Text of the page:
Attack by Siegfried Sassoon; Anthem for Doomed Youth by Wilfred

Attack by Siegfried Sassoon; Anthem for Doomed Youth by Wilfred

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Attack by Siegfried Sassoon; Anthem for Doomed Youth by Wilfred
Owen; Belfast Confetti by Ciaran Carson; No More Hiroshima's by
James Kirkup

Compare and contrast the attitudes to conflict shown in three or four
of these poems, pointing out how the poets use language to explore
their ideas and emotions.

Two of the poems listed above, attack and anthem for doomed youth are
to do with things that happened during world war 1.

Both Wilfrid Owen and Siegfried Sassoon were involved with this war,
fighting for their country. The poems that they wrote about the war
told of their experiences and in attack some of the terrible things
Sassoon saw and was made to do.

Anthem for doomed youth is more about what happened to the people at
home and what they had to go through when they realised their men
weren't coming home.

I think that the authors of these poems wrote about the war because
they wanted people to realise that war wasn't a good thing, all it
brought about was pain, suffering and it killed a lot of people
unnecessarily.

Belfast Confetti is written about the troubles in Northern Ireland. In
it the poet Ciaran Carson describes his route through the troubled
streets. the poem talks of home-made bombs, firing guns and other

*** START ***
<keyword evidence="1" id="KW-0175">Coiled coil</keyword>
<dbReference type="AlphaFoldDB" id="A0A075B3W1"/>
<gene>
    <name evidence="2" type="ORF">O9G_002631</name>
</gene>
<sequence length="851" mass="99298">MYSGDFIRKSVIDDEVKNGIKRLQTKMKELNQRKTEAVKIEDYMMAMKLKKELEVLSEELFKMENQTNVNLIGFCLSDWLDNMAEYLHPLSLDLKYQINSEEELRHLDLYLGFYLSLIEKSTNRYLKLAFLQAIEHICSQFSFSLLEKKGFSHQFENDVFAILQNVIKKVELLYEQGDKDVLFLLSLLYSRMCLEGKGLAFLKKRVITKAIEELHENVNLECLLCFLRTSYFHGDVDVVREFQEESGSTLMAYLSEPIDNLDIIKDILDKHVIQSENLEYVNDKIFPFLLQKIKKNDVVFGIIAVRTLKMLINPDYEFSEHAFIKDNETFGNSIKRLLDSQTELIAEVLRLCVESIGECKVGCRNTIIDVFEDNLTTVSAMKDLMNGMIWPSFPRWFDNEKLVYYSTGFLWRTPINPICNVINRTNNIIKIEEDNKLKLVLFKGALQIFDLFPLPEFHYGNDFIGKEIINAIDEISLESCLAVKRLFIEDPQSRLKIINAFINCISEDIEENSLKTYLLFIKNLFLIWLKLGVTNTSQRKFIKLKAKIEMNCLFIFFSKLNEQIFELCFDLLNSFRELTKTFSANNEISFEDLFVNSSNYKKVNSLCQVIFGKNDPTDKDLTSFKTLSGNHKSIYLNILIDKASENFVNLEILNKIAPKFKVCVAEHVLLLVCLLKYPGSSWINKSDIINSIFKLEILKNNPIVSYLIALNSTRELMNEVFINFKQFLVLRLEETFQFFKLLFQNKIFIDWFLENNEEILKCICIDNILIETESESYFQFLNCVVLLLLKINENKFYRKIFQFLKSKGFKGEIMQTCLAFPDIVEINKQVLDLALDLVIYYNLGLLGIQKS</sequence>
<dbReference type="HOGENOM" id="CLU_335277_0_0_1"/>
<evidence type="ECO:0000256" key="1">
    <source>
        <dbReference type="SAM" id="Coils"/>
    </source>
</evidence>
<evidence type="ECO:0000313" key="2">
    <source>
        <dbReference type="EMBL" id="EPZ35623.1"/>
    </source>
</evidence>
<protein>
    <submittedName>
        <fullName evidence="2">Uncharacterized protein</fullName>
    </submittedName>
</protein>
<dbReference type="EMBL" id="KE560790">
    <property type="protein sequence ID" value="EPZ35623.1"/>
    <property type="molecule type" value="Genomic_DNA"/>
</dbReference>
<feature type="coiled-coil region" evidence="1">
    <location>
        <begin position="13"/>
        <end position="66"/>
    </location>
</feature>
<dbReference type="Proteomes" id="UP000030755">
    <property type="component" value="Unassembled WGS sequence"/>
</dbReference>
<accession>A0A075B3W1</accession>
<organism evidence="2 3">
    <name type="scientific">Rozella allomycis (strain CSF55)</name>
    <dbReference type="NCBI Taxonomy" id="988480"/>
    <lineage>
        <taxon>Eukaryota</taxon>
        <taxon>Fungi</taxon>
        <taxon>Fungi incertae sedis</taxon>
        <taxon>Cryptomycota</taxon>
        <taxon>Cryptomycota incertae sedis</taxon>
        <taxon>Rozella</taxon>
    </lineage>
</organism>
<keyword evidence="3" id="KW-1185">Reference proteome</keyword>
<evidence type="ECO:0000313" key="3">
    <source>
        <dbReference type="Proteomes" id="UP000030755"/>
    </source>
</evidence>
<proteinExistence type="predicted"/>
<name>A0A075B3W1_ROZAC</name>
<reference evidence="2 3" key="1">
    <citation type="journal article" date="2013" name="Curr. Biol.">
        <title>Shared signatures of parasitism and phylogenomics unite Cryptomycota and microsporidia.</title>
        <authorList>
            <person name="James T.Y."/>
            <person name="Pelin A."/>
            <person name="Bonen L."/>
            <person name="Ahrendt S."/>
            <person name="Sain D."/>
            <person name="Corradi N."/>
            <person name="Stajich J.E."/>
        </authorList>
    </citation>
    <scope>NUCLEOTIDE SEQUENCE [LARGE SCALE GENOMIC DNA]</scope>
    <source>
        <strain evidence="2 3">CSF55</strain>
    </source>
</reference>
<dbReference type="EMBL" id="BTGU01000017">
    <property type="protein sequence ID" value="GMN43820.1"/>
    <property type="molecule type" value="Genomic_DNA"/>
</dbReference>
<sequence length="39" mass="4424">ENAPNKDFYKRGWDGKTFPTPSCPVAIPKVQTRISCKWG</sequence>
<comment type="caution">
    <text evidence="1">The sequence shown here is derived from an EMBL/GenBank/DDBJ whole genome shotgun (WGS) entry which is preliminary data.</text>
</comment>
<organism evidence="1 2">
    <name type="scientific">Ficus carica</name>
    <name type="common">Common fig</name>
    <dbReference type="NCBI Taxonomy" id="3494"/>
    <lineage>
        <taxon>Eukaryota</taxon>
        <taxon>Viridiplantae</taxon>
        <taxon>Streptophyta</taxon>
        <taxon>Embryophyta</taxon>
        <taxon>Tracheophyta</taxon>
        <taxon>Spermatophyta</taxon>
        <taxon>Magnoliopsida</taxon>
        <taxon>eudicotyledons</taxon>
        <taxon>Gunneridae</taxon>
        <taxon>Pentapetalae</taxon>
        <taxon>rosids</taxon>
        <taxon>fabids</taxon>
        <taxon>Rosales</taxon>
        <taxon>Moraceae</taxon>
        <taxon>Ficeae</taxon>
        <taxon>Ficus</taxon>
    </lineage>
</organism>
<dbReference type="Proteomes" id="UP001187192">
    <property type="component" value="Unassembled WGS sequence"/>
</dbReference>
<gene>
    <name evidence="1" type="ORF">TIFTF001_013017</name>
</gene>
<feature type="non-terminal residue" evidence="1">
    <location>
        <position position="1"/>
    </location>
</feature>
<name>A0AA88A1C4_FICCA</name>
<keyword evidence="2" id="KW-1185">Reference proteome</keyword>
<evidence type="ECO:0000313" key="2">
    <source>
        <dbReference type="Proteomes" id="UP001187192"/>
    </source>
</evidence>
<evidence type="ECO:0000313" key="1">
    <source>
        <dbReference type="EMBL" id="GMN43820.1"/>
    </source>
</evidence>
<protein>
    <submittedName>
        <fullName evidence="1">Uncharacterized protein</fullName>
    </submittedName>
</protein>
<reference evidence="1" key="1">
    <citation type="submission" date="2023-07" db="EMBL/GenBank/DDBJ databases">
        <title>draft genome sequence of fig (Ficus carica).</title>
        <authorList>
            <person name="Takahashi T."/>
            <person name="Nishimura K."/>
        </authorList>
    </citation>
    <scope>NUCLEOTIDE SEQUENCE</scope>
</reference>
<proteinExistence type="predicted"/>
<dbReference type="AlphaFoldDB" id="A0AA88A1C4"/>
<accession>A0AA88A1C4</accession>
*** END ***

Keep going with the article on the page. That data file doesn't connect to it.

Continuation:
missiles. It mentions some of the street names that he goes through
all of which are the names of battles in various wars.

When reading the poem you imagine that it should be said very fast
almost imitating the gun shots spoken about by the author.

The last poem I'll be writing about is No More Hiroshima's by James
Kirkup.

This poem is all about what remains of the city of Hiroshima after an
atomic bomb was dropped on it at the end of world war 2.

Kirkup describes his first impressions of Hiroshima as he passes
through and other things he saw there that made him upset. I think
that he decided to write this poem because what he saw affected him
greatly and in some way he was almost angry when he saw some of the
inhabitants attempts at trying to once again reconstruct a normal life
for themselves.

The bomb itself which was the first atomic bomb ever to be used in
warfare was dropped on August 6th 1945. Over 130, 000 people were
killed or severely injured by the bomb and its after effects.

This means that Kirkup had nothing at all to do with Hiroshima itself
as the bomb was dropped before his time. Also he wasn't Japanese.